• Flipper:

    I have a seperate guest network configured. So I just gave it the credentials for that. Not on my real WiFi network 🙂

  • peter kg5wy:

    Reprogramming for CW?

  • Lister:

    Just spitballing, but since it is wifi, seems like it would be easy to intercept the url at the router and redirect it as needed. A bit of code would automate that easily.

  • Mount KF5NIE:

    The Amazon Dash that I received today is configured via your smartphone and the Amazon Shopping app. It utilizes the phone’s speaker to send the data to the Dash via a microphone inside the small hole on the front. Once this is done it is able to work on the local wifi network. I hope to find another use for it.

  • Fenox:

    More detailed pics of the U5 and U6 chips: http://imgur.com/a/2wKaS

  • ducksauz N1DUK:

    These must be getting subsidized some how.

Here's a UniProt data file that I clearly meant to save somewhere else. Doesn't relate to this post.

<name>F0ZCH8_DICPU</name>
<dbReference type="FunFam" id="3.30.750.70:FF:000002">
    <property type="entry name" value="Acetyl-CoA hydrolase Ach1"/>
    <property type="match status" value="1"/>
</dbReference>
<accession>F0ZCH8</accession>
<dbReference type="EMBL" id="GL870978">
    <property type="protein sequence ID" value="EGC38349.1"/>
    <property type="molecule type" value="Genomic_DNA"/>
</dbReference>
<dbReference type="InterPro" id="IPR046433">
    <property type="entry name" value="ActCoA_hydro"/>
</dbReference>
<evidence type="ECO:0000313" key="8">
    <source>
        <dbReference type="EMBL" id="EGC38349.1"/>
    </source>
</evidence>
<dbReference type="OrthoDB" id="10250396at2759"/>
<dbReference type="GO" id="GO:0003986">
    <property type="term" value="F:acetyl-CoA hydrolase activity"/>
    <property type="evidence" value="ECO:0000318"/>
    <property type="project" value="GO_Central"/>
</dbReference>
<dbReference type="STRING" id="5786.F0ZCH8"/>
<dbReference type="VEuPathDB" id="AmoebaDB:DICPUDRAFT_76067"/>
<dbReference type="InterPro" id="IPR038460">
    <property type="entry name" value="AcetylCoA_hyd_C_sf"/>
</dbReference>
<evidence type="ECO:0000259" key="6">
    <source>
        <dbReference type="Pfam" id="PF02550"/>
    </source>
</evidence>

U6 (25P16) is a 16MBit flash chip that goes for US$0.63 in 1000 quantities.
    U5 (STM32F205RG) is the 32bit ARM microcontroller that appears to go for between US$5-8 in 1000 quantities
    The markings on the wifi chip cover don’t yield any results when searched for.

    I’m guessing there’s at least $10-12 worth of components on this little guy.

    Of course, now they’re out of stock. I’m sure all the hardware hackers bought them up when this came out. 😀

  • ahu:

    I’m wondering how could the AAA battery hold the WIFI power consumption? My friend say that it maybe just wake up the WIFI until you push the button.Is it really?